VVA Chapter 82 Newsletter Editor
Hicksville High Class of '65
Town of Oyster Bay Veterans Services Division
IV Corp Viet Nam - RM2 - RiverSquadron 57 - Oct '67 to Dec '69
" Let No Veteran Ever Stand Alone!"
The American Enterprise
14 March 2005
A Soldier Comes Home
by Greg Moore
SARANAC LAKE, NEW YORK--There are no longer generators
running, or armored vehicles rumbling, or mortars exploding,
and the roar of the silence is deafening to me. What
I hear at night now is the gentle breaths released
from the perfect lips of my sons. The same lips that
I cannot kiss enough. The lips that make my eyes fill
with tears every time they touch my cheeks.
My release from Fort Drum came earlier than expected,
so when I pulled into my driveway at noon the house
was empty. I dropped my bags inside and walked alone
through the rooms, soaking in the images and smells
that had been only a memory during ten months in Iraq.
My oldest son's first-grade teacher had been wonderful
to me while I was away. She sent school updates and
pictures via e-mail almost weekly. So when I popped
my head into her classroom she came running and gave
me a "welcome home" hug.
"Easton is practicing a song. Why don't you surprise
My heart was racing. I followed the sound of the piano
and the little voices singing, then stood and watched.
Trickles of love and pride started involuntarily down
my cheeks as I listened to my son. He has gotten so
big. The anticipation built as I waited for him to
The little girl next to him was the first to notice
the uniformed man standing in the doorway. The image
she saw and the facts she had been told were doing
battle in her brain. Then her eyes grew wide and her
mouth fell open.
"Easton! Easton...your Daddy's here!" she
said in an electrified whisper.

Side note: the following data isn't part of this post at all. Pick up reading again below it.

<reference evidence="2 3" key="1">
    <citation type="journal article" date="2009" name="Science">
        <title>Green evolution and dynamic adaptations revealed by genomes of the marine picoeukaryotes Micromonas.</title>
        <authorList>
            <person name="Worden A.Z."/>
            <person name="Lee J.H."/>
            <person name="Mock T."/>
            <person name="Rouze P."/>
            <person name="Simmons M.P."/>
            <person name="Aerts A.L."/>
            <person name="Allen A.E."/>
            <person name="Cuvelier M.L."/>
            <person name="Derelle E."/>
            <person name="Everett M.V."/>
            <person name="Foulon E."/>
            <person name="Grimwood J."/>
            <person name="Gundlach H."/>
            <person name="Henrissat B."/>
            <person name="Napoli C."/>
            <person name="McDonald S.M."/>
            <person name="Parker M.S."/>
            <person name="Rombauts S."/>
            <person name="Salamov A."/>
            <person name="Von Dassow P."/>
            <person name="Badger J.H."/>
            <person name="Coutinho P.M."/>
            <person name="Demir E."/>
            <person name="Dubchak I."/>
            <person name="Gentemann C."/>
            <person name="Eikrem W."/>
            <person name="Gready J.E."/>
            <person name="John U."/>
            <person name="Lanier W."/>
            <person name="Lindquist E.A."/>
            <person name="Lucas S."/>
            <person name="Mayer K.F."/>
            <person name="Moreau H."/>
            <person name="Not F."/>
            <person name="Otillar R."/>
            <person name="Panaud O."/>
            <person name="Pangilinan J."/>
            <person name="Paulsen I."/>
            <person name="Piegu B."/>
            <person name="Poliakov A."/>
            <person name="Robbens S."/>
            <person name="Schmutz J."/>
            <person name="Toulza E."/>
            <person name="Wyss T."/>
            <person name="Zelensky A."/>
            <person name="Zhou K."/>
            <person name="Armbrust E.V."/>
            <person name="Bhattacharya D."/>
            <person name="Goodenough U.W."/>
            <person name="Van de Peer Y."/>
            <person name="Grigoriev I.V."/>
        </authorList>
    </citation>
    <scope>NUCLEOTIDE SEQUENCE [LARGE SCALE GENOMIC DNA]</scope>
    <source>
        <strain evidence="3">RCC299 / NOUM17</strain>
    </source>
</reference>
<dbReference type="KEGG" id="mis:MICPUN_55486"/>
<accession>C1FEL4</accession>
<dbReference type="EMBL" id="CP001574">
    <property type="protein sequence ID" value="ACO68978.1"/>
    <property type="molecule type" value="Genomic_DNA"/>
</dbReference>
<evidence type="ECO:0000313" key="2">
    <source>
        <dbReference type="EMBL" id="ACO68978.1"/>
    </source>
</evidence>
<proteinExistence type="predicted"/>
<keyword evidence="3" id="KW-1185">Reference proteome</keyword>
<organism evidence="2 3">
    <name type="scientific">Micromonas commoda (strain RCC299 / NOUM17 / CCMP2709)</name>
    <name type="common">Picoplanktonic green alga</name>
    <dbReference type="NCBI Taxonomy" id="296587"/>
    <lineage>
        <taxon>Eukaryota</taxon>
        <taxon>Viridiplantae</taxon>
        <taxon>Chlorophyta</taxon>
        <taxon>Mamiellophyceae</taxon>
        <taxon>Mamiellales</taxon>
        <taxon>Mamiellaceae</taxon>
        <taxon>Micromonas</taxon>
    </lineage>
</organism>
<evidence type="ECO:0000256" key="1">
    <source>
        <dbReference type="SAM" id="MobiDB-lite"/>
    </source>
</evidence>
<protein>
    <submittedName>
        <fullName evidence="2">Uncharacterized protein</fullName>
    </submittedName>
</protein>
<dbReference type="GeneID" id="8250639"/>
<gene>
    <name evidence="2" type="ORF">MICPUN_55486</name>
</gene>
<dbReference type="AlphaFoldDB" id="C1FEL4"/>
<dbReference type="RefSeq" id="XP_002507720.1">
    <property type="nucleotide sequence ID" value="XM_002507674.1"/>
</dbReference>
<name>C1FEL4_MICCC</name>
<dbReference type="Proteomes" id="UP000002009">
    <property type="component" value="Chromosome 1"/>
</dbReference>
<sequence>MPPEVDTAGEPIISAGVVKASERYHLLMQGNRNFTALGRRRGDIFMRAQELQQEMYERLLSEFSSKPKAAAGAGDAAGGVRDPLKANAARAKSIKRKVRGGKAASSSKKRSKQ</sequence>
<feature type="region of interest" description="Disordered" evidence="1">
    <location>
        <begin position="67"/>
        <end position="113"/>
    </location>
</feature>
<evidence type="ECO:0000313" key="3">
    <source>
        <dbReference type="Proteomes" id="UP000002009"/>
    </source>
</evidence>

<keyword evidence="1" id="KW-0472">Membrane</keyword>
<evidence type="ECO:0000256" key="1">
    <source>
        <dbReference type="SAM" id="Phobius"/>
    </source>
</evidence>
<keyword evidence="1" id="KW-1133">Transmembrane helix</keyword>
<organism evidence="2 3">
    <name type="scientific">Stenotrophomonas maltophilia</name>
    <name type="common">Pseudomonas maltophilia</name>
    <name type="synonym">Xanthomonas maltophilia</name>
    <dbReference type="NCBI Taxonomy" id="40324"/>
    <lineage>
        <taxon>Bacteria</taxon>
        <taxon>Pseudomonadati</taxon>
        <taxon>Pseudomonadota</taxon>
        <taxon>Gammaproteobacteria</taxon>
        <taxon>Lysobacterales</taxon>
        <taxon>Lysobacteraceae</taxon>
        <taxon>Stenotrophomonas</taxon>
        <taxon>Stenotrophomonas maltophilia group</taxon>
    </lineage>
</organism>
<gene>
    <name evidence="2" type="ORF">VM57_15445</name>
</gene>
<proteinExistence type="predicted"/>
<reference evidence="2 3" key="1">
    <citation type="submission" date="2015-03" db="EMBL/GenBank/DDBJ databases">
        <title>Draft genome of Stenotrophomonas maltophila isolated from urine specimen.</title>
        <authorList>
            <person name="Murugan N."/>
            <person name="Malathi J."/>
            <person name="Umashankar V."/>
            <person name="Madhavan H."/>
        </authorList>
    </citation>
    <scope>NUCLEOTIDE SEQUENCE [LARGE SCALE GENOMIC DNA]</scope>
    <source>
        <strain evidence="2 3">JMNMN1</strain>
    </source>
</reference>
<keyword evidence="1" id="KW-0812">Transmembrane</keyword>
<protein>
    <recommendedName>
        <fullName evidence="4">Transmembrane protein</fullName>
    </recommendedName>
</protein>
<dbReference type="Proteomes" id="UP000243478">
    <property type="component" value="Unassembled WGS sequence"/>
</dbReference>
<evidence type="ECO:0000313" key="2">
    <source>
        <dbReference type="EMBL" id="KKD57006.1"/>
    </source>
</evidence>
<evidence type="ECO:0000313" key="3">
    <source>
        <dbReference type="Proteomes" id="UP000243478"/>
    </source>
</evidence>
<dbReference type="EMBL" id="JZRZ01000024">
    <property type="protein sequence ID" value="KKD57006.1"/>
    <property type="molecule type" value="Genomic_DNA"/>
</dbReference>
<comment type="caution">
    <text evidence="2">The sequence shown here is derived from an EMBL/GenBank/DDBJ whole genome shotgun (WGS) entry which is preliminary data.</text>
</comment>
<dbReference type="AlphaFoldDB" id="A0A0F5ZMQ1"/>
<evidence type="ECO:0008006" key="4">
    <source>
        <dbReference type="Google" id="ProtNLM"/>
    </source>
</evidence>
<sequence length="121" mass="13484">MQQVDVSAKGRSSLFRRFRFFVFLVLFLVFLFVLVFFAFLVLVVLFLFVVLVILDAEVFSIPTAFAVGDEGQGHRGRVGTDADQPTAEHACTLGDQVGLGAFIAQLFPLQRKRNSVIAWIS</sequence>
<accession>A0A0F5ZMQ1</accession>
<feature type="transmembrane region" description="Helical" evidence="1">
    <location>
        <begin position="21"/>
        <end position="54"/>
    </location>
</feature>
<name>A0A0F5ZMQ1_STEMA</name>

My son's head snapped around. The excitement and disbelief
on his face is something I will never forget. I motioned
him to me and he ran into my open arms. There was no
hiding my tears, and I didn't care to. This was the
day I had waited for.
I choked out my words of love and hung on to this
boy who had cried so many nights, who said he didn't
care if he got any other presents for Christmas, he
only wanted his Daddy to come home. This boy who had
used all his wishes on me. He kept pulling his head
back from my shoulder to look at my face. Cheers rose
from the other kids and teachers.
Hand-in-hand, Easton and I stepped outside and drove
to the other side of town. I had another little boy
to catch up with. When I went inside he was napping. "Marshal,
wake up. I have a surprise for you," I heard his
day-care provider say.
She came out with his head on her shoulder. When he
looked up his eyes grew wide and all signs of sleepiness
disappeared. "Daddy!" he exclaimed in pure
excitement as he fell forward into my arms. My heart
ached with love, and pure joy soaked my cheeks.
I was complete again. I had my boys. And there have
never been more perfect words spoken to me than "I
love you, Dad."
It may take my wife and children a long time to realize
that while I look the same, I am not the same person
who said goodbye to them many months ago. I will never
be the same again--thankfully so.
Each day now I am acutely aware of what makes me happy,
and what it is I do that makes other people happy.
Walking point through the volatile streets in Iraq
helped me see this much more clearly, and I will make
every effort to preserve that awareness for the rest
of my days.
When I look through my photo album I think about the
men I served with, and learned to count on, who are
no longer by my side. The men who had their bodies